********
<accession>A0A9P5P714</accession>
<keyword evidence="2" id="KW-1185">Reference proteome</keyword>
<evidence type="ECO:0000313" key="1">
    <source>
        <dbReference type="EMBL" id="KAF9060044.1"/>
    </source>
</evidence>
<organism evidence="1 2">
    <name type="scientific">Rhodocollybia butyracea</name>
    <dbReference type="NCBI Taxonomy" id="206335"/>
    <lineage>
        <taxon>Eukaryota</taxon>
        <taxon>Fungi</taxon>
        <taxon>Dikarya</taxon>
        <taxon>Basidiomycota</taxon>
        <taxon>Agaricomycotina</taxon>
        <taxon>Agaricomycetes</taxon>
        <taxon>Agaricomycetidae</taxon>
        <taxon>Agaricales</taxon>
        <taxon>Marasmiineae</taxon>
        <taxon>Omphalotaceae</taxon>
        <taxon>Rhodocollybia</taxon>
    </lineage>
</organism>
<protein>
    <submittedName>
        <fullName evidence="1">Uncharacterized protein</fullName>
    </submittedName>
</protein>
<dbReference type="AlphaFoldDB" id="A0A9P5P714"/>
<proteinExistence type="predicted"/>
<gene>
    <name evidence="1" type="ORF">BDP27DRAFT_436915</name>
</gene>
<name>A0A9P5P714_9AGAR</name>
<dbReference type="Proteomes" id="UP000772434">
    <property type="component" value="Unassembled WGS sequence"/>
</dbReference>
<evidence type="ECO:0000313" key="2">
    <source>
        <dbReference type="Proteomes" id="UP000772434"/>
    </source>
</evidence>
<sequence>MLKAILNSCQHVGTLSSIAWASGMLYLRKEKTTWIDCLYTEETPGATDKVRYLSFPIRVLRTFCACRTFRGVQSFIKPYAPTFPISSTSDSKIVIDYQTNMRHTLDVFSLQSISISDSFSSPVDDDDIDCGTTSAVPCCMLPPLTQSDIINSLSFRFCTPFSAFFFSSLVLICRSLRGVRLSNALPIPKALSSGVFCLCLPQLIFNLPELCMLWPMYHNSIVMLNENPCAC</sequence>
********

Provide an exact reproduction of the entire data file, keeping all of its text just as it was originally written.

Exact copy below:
<accession>A0A9P5P714</accession>
<keyword evidence="2" id="KW-1185">Reference proteome</keyword>
<evidence type="ECO:0000313" key="1">
    <source>
        <dbReference type="EMBL" id="KAF9060044.1"/>
    </source>
</evidence>
<organism evidence="1 2">
    <name type="scientific">Rhodocollybia butyracea</name>
    <dbReference type="NCBI Taxonomy" id="206335"/>
    <lineage>
        <taxon>Eukaryota</taxon>
        <taxon>Fungi</taxon>
        <taxon>Dikarya</taxon>
        <taxon>Basidiomycota</taxon>
        <taxon>Agaricomycotina</taxon>
        <taxon>Agaricomycetes</taxon>
        <taxon>Agaricomycetidae</taxon>
        <taxon>Agaricales</taxon>
        <taxon>Marasmiineae</taxon>
        <taxon>Omphalotaceae</taxon>
        <taxon>Rhodocollybia</taxon>
    </lineage>
</organism>
<protein>
    <submittedName>
        <fullName evidence="1">Uncharacterized protein</fullName>
    </submittedName>
</protein>
<dbReference type="AlphaFoldDB" id="A0A9P5P714"/>
<proteinExistence type="predicted"/>
<gene>
    <name evidence="1" type="ORF">BDP27DRAFT_436915</name>
</gene>
<name>A0A9P5P714_9AGAR</name>
<dbReference type="Proteomes" id="UP000772434">
    <property type="component" value="Unassembled WGS sequence"/>
</dbReference>
<evidence type="ECO:0000313" key="2">
    <source>
        <dbReference type="Proteomes" id="UP000772434"/>
    </source>
</evidence>
<sequence>MLKAILNSCQHVGTLSSIAWASGMLYLRKEKTTWIDCLYTEETPGATDKVRYLSFPIRVLRTFCACRTFRGVQSFIKPYAPTFPISSTSDSKIVIDYQTNMRHTLDVFSLQSISISDSFSSPVDDDDIDCGTTSAVPCCMLPPLTQSDIINSLSFRFCTPFSAFFFSSLVLICRSLRGVRLSNALPIPKALSSGVFCLCLPQLIFNLPELCMLWPMYHNSIVMLNENPCAC</sequence>